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Crime drama's stars steal show

Female-driven Widows far deeper, stronger than the patronizing Ocean's Eight

Hey there, time traveller!
This article was published 19/11/2018 (240 days ago), so information in it may no longer be current.

After Ocean's Eight, director Steve McQueen's Widows is the second female-driven studio heist movie to be released in 2018.

What a difference quality makes.

Putting aside for a second the fact Ocean's Eight is a comedy and Widows is decidedly dramatic, a comparison is still useful. Side-by-side, Ocean's Eight comes off as an insufferably patronizing piece that offers up the most glib lip-service-y premise: hey, why can't the gals pull off a heist, too? It then proceeded to lock the story into the same procedural template as the George Clooney Ocean movies as performed by actresses gamely playing distaff variations of Danny Ocean's crew. In heels.

Widows can't help but impress as a far more substantive piece of work, not because there are no laughs, but because it is an organic story where the stakes are higher and the characters more credible, and thus worthy of investment.

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Hey there, time traveller!
This article was published 19/11/2018 (240 days ago), so information in it may no longer be current.

After Ocean's Eight, director Steve McQueen's Widows is the second female-driven studio heist movie to be released in 2018.

What a difference quality makes.

Putting aside for a second the fact Ocean's Eight is a comedy and Widows is decidedly dramatic, a comparison is still useful. Side-by-side, Ocean's Eight comes off as an insufferably patronizing piece that offers up the most glib lip-service-y premise: hey, why can't the gals pull off a heist, too? It then proceeded to lock the story into the same procedural template as the George Clooney Ocean movies as performed by actresses gamely playing distaff variations of Danny Ocean's crew. In heels.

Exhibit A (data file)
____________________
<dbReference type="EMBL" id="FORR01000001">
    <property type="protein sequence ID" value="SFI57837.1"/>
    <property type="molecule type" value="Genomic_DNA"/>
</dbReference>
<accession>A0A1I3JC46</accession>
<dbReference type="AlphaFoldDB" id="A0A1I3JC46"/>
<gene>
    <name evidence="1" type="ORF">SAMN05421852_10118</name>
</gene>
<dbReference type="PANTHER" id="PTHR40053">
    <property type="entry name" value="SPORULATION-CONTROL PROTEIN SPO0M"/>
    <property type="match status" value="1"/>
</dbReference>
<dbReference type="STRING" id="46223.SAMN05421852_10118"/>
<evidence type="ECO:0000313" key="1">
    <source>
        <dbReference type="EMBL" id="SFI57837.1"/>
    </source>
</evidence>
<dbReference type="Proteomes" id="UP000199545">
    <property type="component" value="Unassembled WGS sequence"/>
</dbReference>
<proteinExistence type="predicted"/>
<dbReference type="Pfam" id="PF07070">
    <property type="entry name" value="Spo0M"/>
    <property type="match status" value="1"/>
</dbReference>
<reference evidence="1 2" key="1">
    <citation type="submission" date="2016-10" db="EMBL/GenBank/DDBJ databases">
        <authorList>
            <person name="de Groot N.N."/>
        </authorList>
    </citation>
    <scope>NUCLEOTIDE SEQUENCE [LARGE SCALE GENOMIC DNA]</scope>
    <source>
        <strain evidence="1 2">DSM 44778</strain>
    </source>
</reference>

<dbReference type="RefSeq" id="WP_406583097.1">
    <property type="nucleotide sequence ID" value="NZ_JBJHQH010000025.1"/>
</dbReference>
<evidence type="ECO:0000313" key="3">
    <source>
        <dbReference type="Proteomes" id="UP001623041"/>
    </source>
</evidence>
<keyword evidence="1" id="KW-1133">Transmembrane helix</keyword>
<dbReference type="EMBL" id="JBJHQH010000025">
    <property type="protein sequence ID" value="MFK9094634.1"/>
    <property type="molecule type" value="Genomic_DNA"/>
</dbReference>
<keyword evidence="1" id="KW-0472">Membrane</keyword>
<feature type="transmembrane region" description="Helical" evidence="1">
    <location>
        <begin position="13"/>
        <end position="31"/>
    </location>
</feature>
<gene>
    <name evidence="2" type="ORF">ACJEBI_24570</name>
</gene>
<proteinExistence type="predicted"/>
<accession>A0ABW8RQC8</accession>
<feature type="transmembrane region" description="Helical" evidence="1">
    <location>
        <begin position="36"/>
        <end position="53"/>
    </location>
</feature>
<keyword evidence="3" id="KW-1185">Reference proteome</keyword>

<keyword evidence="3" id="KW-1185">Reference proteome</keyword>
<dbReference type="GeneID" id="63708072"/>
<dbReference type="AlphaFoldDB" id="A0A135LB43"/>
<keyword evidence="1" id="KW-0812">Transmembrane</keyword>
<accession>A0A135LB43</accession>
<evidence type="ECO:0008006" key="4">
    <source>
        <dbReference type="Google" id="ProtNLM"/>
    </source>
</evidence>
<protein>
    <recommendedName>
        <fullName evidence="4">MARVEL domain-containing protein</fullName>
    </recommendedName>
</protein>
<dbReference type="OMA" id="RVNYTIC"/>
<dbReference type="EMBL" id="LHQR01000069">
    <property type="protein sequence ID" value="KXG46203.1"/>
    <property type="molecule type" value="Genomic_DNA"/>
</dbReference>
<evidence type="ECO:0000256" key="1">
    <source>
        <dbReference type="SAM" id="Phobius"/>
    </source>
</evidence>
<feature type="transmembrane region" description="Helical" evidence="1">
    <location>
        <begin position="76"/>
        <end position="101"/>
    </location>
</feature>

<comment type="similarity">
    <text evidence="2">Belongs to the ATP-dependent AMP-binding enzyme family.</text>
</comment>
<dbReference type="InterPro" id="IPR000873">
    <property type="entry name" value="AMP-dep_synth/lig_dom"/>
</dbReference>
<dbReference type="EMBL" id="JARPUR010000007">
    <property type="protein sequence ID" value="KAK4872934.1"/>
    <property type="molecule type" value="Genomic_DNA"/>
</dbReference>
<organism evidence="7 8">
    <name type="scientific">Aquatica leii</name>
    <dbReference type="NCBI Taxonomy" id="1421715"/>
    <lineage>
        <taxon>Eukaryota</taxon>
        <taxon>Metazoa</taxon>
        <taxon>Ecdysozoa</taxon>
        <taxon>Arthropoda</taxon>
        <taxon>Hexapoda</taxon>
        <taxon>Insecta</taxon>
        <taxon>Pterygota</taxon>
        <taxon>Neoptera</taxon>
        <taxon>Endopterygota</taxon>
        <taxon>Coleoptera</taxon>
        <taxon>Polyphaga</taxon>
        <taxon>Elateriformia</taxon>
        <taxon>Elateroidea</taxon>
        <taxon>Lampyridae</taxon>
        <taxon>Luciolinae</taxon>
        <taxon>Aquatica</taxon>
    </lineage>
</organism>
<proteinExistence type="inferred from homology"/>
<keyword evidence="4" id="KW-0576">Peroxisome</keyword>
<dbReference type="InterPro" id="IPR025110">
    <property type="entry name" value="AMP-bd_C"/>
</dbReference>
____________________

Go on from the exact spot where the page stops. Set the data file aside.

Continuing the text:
Widows can't help but impress as a far more substantive piece of work, not because there are no laughs, but because it is an organic story where the stakes are higher and the characters more credible, and thus worthy of investment.

In Widows, Michelle Rodriguez (from left), Viola Davis and Elizabeth Debicki play widows of recently deceased criminals who conspire to finish off what their husbands started. (20th Century Fox)</p>

In Widows, Michelle Rodriguez (from left), Viola Davis and Elizabeth Debicki play widows of recently deceased criminals who conspire to finish off what their husbands started. (20th Century Fox)

Widows is based on an ahead-of-the-curve Brit miniseries from 1983 written by Lynda La Plante (Prime Suspect) about a trio of women — the wives of recently deceased criminals — obliged to pull off the gang ringleader's last meticulously planned job, or face the wrath of the hoodlum victims of the gang's last score.

McQueen's film is much shorter at 130 minutes, but doesn't feel fast. McQueen is a slow-burner filmmaker (Hunger; Shame; 12 Years a Slave) and takes his time building this narrative fire.